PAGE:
Making Material Histories: A Close Look at 19th Century Hawaiian Language Texts in the Williams Archives

In his talk, Jeffrey Kapali Lyon, Associate Professor of Religion, University of Hawaiʻi at Mānoa, explores the connections between 19th century Hawaiian language and literature and the coming of Christian missionaries, many of them affiliated with Williams College. His talk will look at the translation of the bible into Hawaiian, and also look closely at two examples of text from the collection of the Williams College archives. These include the Mele (a chant or poem) of Kaʻahumanu (1795–1819), who was queen consort of King Kamehemeha I, and regent of the Kingdom of Hawai'i from 1819- 1832, and a sermon delivered by Richard Armstrong (April 13, 1805 – September 23, 1860), a Presbyterian missionary from Pennsylvania who arrived in Hawaii in 1832. Lyon will look at the latter in the context of the split between the Hawaiian government and the mission.

This program series, presented in conjunction with “The Field is the World: Williams, Hawaiʻi, and Material Histories in the Making,” explores how methods of collecting and displaying material artifacts impact past and present narratives.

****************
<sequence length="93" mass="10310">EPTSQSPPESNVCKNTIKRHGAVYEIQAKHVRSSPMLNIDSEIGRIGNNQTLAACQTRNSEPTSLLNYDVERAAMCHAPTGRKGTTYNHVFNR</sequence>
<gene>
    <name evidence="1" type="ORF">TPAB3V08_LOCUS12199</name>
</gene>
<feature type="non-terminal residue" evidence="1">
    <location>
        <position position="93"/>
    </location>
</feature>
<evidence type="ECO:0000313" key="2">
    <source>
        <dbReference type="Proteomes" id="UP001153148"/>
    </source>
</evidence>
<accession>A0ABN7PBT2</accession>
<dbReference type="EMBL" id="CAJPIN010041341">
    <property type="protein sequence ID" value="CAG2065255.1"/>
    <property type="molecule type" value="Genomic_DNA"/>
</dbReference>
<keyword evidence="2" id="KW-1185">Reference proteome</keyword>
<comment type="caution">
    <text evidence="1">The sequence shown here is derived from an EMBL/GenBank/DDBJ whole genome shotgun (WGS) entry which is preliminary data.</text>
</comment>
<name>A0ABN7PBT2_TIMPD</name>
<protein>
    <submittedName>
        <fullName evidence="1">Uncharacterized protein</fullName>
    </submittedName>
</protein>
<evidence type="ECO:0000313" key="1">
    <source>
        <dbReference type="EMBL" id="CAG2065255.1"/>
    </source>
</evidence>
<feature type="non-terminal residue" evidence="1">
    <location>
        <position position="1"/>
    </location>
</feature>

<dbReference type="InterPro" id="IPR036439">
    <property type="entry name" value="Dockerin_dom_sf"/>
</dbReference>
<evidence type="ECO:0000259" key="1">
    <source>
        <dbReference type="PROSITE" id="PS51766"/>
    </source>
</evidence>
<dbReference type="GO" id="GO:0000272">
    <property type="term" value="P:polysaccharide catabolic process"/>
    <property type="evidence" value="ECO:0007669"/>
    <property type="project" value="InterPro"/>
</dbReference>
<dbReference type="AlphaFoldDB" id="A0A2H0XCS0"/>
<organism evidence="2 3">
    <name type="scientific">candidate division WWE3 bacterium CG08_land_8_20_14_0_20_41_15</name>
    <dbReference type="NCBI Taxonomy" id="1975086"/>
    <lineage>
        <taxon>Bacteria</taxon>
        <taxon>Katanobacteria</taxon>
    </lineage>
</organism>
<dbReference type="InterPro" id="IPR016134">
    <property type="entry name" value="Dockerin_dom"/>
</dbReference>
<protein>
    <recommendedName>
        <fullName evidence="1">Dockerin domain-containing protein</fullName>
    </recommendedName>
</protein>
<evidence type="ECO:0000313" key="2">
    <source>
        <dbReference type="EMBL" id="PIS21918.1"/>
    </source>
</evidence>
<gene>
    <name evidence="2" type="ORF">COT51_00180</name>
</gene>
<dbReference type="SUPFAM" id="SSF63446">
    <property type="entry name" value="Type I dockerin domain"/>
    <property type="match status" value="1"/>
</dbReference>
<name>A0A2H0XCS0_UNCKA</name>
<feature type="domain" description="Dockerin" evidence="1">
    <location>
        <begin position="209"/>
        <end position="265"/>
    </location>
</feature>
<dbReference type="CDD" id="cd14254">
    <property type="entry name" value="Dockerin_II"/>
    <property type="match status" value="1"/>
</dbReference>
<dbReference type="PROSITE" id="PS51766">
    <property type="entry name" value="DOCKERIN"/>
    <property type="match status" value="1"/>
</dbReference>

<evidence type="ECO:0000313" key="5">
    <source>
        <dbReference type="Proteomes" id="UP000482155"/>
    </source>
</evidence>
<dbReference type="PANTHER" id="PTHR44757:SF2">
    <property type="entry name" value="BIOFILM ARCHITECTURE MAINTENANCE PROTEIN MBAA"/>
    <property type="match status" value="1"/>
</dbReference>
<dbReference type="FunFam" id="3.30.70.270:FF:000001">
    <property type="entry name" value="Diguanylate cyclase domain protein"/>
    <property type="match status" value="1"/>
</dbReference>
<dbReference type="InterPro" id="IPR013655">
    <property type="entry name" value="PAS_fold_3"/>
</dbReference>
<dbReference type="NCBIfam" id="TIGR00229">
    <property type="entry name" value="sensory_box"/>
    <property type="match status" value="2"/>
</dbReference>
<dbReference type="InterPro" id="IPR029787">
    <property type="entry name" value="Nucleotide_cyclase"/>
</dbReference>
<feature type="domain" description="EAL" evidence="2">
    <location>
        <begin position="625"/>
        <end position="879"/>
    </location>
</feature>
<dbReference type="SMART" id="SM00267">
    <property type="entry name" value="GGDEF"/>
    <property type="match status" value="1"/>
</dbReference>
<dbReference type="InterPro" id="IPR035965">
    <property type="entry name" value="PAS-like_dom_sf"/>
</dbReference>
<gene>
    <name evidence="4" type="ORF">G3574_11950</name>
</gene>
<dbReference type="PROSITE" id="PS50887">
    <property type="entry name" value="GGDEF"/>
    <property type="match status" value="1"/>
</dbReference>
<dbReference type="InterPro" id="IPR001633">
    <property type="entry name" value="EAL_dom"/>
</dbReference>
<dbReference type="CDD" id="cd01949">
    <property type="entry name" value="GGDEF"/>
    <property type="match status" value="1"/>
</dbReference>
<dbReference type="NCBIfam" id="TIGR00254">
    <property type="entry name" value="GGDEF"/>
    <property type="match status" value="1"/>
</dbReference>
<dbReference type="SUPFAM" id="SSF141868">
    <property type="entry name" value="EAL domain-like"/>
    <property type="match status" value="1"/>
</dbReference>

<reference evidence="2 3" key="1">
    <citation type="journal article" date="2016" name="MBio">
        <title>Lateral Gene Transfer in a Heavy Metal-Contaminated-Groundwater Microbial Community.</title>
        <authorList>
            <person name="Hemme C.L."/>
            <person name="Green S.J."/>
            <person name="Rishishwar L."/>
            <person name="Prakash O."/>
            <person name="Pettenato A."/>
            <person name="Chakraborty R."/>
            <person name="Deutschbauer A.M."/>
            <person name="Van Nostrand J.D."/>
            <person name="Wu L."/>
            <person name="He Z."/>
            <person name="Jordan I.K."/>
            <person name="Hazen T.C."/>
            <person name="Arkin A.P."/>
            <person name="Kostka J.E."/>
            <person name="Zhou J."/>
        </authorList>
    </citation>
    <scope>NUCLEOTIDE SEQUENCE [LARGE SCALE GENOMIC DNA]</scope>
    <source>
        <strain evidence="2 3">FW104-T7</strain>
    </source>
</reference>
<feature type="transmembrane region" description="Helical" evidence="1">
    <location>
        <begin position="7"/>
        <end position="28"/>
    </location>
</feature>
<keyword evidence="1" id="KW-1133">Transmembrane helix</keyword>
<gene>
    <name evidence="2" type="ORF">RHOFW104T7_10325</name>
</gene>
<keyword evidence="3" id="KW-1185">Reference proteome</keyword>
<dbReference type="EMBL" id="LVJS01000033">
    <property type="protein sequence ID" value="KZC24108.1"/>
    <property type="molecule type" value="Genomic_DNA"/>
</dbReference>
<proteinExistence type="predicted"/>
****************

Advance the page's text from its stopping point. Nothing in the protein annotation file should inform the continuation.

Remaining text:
Kapali Lyon is Associate Professor of Religion at University of Hawaiʻi (Mānoa). He teaches biblical literature (Old Testament, New Testament, Life of Jesus, apocalyptic literature) and Hawaiian religion and literature. His scholarship focuses primarily on 19th century Hawaiian language and literature, particularly in connection to the coming of Christianity to Hawaiʻi and the Pacific. His work in this literature focuses on the translation of the Bible from the biblical languages into Hawaiian) and Native writers who grew up under the traditional, pre-Christian culture (prior to 1820), and then, having received a western education, wrote extensively about the life of kānaka both before and after the adoption of Christianity.

November 15, 2018
7 PM

Jeffrey Kapali Lyon, Associate Professor of Religion, University of Hawaiʻi at Mānoa

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